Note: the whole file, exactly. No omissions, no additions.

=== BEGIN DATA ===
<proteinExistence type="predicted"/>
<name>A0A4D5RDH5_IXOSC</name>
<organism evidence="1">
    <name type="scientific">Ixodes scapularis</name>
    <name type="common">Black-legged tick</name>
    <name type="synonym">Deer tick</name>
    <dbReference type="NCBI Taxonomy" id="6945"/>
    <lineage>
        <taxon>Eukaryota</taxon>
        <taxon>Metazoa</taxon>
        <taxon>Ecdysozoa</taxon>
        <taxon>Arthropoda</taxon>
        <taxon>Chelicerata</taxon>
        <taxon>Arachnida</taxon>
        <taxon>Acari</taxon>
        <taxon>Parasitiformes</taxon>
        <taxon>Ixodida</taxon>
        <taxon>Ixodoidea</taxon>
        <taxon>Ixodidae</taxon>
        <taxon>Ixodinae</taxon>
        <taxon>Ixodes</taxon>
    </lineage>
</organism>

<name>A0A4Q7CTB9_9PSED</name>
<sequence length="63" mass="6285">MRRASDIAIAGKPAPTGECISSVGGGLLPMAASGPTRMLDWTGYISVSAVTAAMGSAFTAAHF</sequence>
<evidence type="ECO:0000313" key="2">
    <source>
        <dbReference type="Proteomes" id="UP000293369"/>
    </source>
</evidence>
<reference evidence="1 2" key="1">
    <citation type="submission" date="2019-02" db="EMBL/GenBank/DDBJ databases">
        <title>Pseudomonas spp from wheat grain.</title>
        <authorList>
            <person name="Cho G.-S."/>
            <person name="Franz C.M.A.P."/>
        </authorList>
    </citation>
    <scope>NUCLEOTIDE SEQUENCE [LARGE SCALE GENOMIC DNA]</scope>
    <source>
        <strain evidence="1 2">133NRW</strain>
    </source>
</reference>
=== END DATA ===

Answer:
<proteinExistence type="predicted"/>
<name>A0A4D5RDH5_IXOSC</name>
<organism evidence="1">
    <name type="scientific">Ixodes scapularis</name>
    <name type="common">Black-legged tick</name>
    <name type="synonym">Deer tick</name>
    <dbReference type="NCBI Taxonomy" id="6945"/>
    <lineage>
        <taxon>Eukaryota</taxon>
        <taxon>Metazoa</taxon>
        <taxon>Ecdysozoa</taxon>
        <taxon>Arthropoda</taxon>
        <taxon>Chelicerata</taxon>
        <taxon>Arachnida</taxon>
        <taxon>Acari</taxon>
        <taxon>Parasitiformes</taxon>
        <taxon>Ixodida</taxon>
        <taxon>Ixodoidea</taxon>
        <taxon>Ixodidae</taxon>
        <taxon>Ixodinae</taxon>
        <taxon>Ixodes</taxon>
    </lineage>
</organism>

<name>A0A4Q7CTB9_9PSED</name>
<sequence length="63" mass="6285">MRRASDIAIAGKPAPTGECISSVGGGLLPMAASGPTRMLDWTGYISVSAVTAAMGSAFTAAHF</sequence>
<evidence type="ECO:0000313" key="2">
    <source>
        <dbReference type="Proteomes" id="UP000293369"/>
    </source>
</evidence>
<reference evidence="1 2" key="1">
    <citation type="submission" date="2019-02" db="EMBL/GenBank/DDBJ databases">
        <title>Pseudomonas spp from wheat grain.</title>
        <authorList>
            <person name="Cho G.-S."/>
            <person name="Franz C.M.A.P."/>
        </authorList>
    </citation>
    <scope>NUCLEOTIDE SEQUENCE [LARGE SCALE GENOMIC DNA]</scope>
    <source>
        <strain evidence="1 2">133NRW</strain>
    </source>
</reference>